In Calmusky, it was found that the sole named beneficiary of an RIF was not the plan’s ultimate owner, but was rather holding it in trust for the deceased’s estate. Lococo J. cited paragraph 36 of Pecore in finding that a gratuitous transfer of assets from a parent to an adult independent child carried with it a presumption of resulting trust. The adult child must demonstrate on a balance of probabilities that the gratuitous transfer was intended by the parent as a gift to them, otherwise, the transferred asset returns to the deceased’s estate.
As to issue one, McKelvey J. reached the opposite conclusion in Mak for two reasons. First, the law of resulting trust as set out in Pecore occurs in the context of inter vivos gifts. In other words, Pecore and its cannon of cases (including the Ontario Court of Appeal’s decision in Seguin v. Pearson) are about gratuitous transfers which occurred while the transferor parent was alive. Therefore, they should not be used in situations of estate planning, such as planning by use of beneficial designation, where the asset’s transfer can only occur after the transferor’s death.
Secondly, McKelvey J. cites from Demetre Vasilounis’ 2020 contribution to AllAboutEstates.ca (which contains an excellent summary and analysis of Calmusky.) He notes that the operation of financial vehicles such as a life insurance policy, RRIF or RIF does not depend on intent to operate. For instance, McKelvey J. cites section 53 of the SLRA which provides that an institution administering the “plan” must pay it out in accordance with , the beneficial designation, upon the death of the designator. There is no additional requirement on assessing the testator’s intention, as there is in the resulting trust doctrine.
Because the presumption of resulting trust does not apply to the 2007 RRIF, the onus rested with the plaintiff brothers to establish on a balance of probabilities that their mother had intended to benefit her estate, not Kenny. As they have failed to do so, the transfer by RRIF beneficial designation stands.
On issue two, McKelvey J. followed the approach set out in Pecore to find that the contents of the joint account was subject to a resulting trust analysis. However, he required further submissions from the parties on this issue, as insufficient evidence was presented. This is not surprising. Calmusky’s application of Pecore to an inter vivos transfer such as to a joint account was directly in line with Pecore, and was not controversial nor criticized.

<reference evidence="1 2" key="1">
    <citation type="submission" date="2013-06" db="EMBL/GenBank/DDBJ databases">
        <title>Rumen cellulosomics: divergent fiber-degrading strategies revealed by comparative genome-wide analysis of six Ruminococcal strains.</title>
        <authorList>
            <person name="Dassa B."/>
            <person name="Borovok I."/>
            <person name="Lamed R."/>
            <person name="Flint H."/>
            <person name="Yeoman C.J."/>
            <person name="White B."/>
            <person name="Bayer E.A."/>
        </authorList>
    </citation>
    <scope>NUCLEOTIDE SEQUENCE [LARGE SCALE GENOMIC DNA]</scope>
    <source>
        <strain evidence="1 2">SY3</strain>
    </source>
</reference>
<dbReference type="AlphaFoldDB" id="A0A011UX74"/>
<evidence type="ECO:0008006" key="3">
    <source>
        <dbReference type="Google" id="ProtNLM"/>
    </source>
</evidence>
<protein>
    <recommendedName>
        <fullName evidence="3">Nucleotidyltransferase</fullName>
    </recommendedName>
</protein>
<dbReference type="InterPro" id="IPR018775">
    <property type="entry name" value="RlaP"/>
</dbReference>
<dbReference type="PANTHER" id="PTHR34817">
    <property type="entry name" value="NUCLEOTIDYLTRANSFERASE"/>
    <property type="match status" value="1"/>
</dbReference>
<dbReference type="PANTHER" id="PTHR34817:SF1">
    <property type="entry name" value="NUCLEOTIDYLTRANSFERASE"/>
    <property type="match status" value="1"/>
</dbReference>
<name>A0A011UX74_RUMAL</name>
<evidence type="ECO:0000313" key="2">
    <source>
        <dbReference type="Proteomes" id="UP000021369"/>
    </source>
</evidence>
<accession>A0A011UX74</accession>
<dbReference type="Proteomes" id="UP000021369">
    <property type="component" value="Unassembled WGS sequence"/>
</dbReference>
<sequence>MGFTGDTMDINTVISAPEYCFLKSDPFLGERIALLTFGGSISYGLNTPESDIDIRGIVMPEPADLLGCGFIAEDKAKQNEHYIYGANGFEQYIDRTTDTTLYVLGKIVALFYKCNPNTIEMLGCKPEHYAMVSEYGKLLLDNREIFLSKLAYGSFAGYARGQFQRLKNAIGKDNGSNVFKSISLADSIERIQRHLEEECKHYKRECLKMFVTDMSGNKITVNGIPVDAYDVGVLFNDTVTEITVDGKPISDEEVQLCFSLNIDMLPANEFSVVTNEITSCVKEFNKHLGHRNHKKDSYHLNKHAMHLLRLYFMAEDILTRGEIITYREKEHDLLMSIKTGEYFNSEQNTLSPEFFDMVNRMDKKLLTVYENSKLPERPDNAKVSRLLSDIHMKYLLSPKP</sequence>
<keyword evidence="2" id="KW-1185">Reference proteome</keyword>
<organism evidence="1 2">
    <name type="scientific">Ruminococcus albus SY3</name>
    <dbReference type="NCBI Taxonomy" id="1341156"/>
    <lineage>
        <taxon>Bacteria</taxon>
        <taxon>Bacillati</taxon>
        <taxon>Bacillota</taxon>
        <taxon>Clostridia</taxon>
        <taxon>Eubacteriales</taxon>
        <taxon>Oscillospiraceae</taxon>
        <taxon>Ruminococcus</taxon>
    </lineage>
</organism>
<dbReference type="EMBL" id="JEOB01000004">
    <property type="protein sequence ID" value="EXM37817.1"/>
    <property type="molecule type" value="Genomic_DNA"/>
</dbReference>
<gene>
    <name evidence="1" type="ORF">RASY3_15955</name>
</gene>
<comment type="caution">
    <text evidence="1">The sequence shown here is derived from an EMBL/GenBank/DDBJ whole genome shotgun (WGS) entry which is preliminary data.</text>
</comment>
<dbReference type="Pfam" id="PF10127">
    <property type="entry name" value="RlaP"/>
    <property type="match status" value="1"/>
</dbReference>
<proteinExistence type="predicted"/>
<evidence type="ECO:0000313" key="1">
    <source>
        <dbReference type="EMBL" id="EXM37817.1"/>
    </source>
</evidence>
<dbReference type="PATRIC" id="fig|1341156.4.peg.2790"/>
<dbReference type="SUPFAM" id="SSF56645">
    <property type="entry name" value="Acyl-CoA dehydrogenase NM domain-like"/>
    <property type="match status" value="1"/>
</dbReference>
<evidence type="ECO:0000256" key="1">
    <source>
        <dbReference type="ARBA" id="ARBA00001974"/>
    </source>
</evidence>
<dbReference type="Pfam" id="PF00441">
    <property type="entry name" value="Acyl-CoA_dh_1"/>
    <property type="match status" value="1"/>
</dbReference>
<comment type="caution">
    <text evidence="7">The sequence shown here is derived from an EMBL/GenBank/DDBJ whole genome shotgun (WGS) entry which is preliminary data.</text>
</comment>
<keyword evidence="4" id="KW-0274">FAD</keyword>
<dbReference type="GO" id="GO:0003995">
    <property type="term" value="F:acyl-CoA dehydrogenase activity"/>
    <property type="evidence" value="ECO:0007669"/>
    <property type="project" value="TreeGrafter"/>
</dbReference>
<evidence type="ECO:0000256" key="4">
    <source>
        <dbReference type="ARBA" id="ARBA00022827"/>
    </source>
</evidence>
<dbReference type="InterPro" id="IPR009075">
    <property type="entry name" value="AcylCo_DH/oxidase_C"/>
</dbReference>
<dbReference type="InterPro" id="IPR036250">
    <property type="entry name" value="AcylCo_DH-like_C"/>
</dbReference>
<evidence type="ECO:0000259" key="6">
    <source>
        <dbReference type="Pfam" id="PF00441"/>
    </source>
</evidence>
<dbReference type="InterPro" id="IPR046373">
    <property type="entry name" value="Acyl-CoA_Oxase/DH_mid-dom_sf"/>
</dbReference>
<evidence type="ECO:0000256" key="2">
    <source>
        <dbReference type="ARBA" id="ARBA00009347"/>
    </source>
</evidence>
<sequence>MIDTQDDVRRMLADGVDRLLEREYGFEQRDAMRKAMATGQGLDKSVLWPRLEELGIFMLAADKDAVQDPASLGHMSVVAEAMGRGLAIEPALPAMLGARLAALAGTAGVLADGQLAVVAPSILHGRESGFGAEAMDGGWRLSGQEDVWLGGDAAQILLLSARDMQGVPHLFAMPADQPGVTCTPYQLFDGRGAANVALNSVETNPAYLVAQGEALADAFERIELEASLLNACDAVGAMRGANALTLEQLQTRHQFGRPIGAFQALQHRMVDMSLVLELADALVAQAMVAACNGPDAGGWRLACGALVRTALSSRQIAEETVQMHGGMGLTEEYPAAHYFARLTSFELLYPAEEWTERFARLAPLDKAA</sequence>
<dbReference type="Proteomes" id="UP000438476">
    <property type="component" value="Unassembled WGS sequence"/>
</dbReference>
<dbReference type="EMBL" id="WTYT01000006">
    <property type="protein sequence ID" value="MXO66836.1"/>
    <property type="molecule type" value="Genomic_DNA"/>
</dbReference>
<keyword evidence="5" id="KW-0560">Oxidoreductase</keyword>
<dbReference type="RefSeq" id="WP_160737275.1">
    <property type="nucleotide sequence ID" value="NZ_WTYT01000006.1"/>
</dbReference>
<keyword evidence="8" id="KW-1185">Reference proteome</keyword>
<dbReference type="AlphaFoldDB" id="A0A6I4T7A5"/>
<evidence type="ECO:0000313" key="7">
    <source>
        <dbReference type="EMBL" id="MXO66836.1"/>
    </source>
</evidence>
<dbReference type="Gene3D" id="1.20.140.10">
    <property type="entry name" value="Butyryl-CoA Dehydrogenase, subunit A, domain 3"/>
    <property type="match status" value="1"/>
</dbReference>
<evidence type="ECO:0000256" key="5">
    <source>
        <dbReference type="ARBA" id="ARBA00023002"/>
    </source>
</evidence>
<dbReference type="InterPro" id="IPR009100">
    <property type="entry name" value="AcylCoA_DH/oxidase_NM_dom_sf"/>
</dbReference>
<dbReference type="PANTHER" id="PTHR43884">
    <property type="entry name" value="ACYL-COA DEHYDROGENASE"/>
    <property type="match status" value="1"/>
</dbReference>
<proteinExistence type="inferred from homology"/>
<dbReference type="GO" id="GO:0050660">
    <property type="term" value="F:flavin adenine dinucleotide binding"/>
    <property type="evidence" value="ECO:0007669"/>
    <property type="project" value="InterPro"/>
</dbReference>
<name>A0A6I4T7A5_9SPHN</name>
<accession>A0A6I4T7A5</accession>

By finding that the doctrine of resulting trust does not apply to vehicles of beneficial designation, Mak has taken a step towards re-affirming the status quo (a step welcomed by some estate planning professionals in Ontario). However, an additional unintended consequence is that there are now two contradictory, and arguably irreconcilable Superior Court decisions on the same subject.
Since March of 2020, all decisions citing Calmusky were distinguished from it. Arguably, future adjudicators seeking to uphold the status quo can simply cite Mak with approval and continue to distinguish from Calmusky. In this way, Mak may offer an interim solution to the uncertainty created by Calmusky.
However, this type of interim solution will always lack the clarity of express legislative amendments sought by the OBA. Further, whether future courts will prefer Mak to Calmusky remains to be seen. Will the OBA’s efforts towards legislative amendment pay off? Will there be future cases to offer developments and clarification in the case law?
The future of this particular legal issue is far from determined. Until then, it is prudent for users of beneficiary designations to diligently document their intentions, so that they are protected from potential unintended consequences from applications of the doctrine of resulting trusts.
For a related discussion on changing beneficiary designations, see my colleague Gillian Fournie’s blog post of July 14, 2021.